Saturday, October 6, 2012

Review - The Master

It's been five years since I sat in a darkened theatre puzzling over the cinematic output of Paul Thomas Anderson. It was the peculiar final scene of his celebrated opus There Will Be Blood, which now lives in simultaneous reverence and infamy for its uber-quotable “milkshake” line and the ongoing debate it inspires between “genius!” and “hackery!”. I'll admit the bewilderment was initially off-putting, but there was a fascinating quality to what I had just seen that held my gaze even though I didn't understand it. Such a sensation lingers over the entirety of his latest picture The Master, a spellbinding head-scratcher which has been impressing critics and confounding audiences everywhere.
We first meet Freddie Quell (Joaquin Phoenix) stationed in the Pacific during the closing days of WWII, indulging in all of his most basic animal instincts, from banal activities like eating and sleeping to more masturbatory and aggressive releases. Upon returning home, he struggles with his readjustment to civilian life, hopping from place to place, his unpredictable and violent nature being an unsuitable fit for polite society. It isn't until he meets Lancaster Dodd (Philip Seymour Hoffman), a charismatic preacher of his own spiritual philosophical science called The Cause, that Freddie seems to find some direction and meaning. The high-minded Dodd also sees in Freddie a challenge finally worthy of his perceived expertise; an person he can liberate from animalistic vices and refine as an “enlightened” man.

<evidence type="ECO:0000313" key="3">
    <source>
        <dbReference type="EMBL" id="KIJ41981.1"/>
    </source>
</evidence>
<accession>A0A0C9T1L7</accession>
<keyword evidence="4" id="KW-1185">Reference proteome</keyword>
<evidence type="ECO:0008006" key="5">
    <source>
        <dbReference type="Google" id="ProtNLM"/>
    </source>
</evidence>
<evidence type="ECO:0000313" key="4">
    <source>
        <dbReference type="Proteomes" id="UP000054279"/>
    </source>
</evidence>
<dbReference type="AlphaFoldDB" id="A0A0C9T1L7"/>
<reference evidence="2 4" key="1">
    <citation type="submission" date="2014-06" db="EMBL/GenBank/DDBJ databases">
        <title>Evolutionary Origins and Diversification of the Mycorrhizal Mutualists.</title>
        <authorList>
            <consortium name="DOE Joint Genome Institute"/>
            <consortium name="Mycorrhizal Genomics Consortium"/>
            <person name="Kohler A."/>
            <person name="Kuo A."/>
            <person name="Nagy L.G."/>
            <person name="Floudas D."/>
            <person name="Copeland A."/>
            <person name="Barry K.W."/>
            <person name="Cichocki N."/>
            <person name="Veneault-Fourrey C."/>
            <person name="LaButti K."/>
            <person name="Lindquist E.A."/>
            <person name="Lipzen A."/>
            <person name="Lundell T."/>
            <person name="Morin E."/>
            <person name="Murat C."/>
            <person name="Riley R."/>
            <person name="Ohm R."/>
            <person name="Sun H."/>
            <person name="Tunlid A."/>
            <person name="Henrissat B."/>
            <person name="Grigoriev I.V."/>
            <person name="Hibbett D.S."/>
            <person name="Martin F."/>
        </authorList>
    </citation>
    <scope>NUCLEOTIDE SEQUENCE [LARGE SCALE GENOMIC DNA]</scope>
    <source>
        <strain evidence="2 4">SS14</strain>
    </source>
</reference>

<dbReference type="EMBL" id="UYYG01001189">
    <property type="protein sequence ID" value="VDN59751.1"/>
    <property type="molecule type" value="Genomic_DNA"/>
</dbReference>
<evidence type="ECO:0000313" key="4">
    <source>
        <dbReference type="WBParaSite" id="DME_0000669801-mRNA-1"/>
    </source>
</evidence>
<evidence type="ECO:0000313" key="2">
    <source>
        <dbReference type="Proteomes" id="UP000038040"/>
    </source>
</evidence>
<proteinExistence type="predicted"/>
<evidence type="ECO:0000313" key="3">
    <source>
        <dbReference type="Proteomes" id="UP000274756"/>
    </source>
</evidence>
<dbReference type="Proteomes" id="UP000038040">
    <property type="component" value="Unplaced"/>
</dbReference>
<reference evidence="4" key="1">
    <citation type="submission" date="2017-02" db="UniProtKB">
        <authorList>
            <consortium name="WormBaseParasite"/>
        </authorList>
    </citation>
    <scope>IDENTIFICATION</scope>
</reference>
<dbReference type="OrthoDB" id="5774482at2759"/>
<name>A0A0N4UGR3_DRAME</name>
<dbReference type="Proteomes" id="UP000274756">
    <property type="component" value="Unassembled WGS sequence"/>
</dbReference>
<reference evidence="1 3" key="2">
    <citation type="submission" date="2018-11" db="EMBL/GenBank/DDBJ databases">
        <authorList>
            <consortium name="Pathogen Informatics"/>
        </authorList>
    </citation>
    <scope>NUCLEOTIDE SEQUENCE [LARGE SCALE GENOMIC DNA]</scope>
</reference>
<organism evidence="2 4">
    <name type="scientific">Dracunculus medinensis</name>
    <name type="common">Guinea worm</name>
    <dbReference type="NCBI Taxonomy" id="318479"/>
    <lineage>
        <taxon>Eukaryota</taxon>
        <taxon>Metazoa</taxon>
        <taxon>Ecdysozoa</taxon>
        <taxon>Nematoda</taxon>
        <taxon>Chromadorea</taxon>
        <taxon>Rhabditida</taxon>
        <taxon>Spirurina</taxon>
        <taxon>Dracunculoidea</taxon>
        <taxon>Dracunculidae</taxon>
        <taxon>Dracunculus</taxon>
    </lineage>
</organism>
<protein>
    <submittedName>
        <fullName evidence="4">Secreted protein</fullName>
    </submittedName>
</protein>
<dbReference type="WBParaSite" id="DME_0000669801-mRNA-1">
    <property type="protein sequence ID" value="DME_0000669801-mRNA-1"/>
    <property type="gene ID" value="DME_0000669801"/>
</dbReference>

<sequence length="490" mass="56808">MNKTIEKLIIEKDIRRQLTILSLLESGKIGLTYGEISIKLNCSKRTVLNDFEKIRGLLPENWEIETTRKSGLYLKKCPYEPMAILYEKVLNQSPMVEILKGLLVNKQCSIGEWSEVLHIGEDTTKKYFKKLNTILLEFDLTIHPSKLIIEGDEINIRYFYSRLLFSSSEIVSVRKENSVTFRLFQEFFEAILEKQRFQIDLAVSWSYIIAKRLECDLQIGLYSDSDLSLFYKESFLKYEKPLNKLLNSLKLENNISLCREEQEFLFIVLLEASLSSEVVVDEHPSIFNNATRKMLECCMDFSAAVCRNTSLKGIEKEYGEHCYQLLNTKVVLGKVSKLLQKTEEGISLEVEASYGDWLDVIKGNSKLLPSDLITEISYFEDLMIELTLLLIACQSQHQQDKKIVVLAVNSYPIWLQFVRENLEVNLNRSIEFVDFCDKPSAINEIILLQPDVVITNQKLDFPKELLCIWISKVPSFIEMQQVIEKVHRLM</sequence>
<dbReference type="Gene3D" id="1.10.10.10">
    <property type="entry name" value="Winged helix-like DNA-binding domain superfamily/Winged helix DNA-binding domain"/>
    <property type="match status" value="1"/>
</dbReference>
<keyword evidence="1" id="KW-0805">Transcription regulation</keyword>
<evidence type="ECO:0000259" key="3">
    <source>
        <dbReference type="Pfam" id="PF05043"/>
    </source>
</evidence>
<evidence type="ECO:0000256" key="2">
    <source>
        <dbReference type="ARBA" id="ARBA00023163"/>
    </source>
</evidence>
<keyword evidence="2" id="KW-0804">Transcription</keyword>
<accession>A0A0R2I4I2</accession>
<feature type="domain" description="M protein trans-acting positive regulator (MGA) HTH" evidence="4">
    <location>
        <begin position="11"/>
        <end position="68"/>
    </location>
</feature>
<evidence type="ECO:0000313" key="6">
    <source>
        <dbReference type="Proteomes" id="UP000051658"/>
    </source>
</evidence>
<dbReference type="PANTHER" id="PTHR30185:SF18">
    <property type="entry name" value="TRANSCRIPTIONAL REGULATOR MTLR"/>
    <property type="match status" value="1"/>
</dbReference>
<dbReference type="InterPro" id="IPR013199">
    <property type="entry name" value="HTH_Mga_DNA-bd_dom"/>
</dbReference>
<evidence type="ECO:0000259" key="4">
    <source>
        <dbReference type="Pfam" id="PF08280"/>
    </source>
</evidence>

From then on, the movie becomes a subtextual chess match between animal and man. As hard as Freddie tries to absorb his master's education, his animal reflexes prove difficult to escape. At the same time, they also seem to rub off on Dodd himself, to the chagrin of his wife Peggy (Amy Adams), who is even more coldly committed to The Cause than he is. In the end, it's hard to say whether animal or man comes out on top within an individual. Anderson seems to suggest that the two must simply part ways and coexist separately from each other.

Or, it could be the movie is about something else entirely.

That seems to be the only unanimous reaction to The Master: What the hell is it about? While the intentional ambiguities of Anderson's loose narrative inspire broad interpretation and intriguing debate, many of the story elements here are equally frustrating for their open-endedness and at times non sequitur randomness. At the same time, there's something intrinsically entrancing about this mystic movie. Anderson is certainly a master in his own right when it comes to hypnotic style. His highly selective editing allows us rarely interrupted observation of the performances on display, and indeed, they are the film's most magnetic assets. The dichotomy we see in Phoenix and Hoffman's yin and yang is a masculine ballet of words and action, one which will probably earn both Academy Award nominations. The muted production and costume design evokes postwar America without distracting from the characters, and Mihai Malaimare Jr.'s much touted 70mm photography is a mesmerizing vehicle for Anderson's frequent long takes, with its dramatic focus pulls and glossy choreography. Johnny Greenwood's score wavers with the enticing dissonance of an orchestra tuning its instruments.

Needless to say, it's a film worthy of a second look. Perhaps the insight afforded by time and repeat viewings will illuminate the film's more enigmatic aspects. Or perhaps it won't. Either way, it's still a beautifully baffling mystery.

***1/2 out of ****

3 comments:

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  2. Might I ask why audiences would be baffled by the movie?

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    1. Because of its relative inaccessibility and opaque themes. It's just a difficult movie to get a read on.

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